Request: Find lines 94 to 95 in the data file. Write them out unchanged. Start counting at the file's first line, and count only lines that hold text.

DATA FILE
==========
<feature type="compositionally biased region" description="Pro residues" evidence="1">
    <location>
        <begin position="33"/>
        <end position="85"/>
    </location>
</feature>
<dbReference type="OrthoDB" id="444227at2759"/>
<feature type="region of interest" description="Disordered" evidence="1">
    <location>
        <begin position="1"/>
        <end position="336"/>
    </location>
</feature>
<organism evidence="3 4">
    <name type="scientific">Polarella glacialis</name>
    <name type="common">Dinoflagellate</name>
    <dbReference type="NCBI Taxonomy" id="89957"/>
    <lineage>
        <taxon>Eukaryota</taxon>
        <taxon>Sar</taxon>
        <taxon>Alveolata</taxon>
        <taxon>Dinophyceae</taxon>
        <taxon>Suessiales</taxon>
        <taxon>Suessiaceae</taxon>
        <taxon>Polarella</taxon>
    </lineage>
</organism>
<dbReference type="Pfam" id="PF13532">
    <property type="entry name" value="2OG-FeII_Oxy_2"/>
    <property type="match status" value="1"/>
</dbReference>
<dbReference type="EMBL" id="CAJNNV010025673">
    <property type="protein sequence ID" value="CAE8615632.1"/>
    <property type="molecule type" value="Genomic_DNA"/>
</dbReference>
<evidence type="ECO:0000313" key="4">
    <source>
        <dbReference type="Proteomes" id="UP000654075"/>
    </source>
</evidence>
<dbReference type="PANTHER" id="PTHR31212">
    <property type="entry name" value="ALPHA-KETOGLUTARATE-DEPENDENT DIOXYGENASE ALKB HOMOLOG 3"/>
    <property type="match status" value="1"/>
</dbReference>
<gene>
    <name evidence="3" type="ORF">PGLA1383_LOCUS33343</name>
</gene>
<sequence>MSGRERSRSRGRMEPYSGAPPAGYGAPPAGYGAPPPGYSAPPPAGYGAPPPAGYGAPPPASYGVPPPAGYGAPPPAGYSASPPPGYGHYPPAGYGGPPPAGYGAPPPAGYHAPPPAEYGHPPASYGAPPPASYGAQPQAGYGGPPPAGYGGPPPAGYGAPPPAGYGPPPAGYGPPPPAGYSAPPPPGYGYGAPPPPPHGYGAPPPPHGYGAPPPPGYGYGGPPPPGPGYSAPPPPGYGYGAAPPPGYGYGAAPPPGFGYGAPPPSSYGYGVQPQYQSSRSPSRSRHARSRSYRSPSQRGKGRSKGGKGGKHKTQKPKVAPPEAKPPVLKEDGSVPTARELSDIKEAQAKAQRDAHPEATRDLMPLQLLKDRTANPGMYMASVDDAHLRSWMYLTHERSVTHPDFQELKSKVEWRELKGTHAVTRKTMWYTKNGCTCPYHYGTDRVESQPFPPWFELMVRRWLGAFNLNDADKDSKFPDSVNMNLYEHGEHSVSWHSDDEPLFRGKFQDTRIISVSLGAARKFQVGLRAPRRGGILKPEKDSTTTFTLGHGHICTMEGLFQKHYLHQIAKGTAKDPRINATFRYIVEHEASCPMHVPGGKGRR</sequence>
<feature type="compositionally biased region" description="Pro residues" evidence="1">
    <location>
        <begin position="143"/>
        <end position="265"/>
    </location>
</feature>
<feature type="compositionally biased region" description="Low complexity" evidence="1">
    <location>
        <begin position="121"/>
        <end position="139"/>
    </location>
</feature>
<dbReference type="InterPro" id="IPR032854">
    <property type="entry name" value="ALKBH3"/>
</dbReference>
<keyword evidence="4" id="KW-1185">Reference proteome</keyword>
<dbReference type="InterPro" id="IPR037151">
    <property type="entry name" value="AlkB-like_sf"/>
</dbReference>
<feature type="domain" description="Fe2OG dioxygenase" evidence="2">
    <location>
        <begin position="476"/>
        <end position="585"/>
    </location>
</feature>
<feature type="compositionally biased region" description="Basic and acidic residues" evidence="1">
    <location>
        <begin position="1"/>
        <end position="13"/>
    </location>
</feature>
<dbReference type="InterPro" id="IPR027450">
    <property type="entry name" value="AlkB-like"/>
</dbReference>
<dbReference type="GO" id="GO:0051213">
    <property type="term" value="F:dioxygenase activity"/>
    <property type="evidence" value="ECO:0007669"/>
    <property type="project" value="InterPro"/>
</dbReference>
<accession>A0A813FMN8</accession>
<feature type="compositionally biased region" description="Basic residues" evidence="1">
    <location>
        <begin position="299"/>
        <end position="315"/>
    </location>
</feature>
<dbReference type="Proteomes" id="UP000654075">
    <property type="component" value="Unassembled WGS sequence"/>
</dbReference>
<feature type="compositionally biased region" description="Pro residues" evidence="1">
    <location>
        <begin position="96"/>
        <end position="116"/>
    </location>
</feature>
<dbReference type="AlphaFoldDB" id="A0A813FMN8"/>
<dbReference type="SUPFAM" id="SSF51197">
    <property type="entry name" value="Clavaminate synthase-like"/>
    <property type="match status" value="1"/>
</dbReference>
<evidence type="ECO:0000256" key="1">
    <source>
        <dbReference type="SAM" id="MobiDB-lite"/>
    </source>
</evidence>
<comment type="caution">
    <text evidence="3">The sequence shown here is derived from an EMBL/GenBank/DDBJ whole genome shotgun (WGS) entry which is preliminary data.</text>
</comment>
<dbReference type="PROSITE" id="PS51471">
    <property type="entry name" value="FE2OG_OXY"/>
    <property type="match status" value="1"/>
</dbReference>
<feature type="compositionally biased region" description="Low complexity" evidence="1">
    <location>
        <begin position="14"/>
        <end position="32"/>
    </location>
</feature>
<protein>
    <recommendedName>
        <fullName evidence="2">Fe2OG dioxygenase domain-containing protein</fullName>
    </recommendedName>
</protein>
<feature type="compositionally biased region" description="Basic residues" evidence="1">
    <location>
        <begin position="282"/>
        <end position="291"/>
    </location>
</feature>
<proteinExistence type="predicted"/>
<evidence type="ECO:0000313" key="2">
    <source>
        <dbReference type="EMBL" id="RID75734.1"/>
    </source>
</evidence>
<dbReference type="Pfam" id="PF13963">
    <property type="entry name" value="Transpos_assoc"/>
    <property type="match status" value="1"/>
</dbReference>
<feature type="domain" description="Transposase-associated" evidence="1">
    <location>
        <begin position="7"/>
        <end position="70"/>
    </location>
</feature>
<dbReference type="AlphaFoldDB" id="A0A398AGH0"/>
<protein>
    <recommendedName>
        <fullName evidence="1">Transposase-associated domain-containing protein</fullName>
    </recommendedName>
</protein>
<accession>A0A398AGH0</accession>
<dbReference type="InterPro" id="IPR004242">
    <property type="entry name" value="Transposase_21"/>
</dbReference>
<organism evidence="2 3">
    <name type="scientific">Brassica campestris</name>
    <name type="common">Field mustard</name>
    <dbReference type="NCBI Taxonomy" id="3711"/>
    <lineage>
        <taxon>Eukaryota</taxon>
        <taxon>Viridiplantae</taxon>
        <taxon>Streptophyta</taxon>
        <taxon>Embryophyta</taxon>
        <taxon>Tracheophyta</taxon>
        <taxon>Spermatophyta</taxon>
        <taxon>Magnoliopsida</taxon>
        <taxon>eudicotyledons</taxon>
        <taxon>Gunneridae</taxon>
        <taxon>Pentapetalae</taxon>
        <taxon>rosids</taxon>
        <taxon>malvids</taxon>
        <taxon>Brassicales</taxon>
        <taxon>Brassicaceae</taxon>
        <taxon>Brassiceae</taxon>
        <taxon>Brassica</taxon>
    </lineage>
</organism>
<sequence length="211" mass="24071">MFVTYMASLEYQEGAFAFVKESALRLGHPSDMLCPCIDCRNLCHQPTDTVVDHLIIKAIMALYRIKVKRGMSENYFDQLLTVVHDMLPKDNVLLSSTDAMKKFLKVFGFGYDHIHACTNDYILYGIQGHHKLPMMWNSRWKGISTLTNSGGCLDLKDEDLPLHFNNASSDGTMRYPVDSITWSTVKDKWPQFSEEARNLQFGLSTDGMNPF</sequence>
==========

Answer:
</feature>
<dbReference type="Proteomes" id="UP000654075">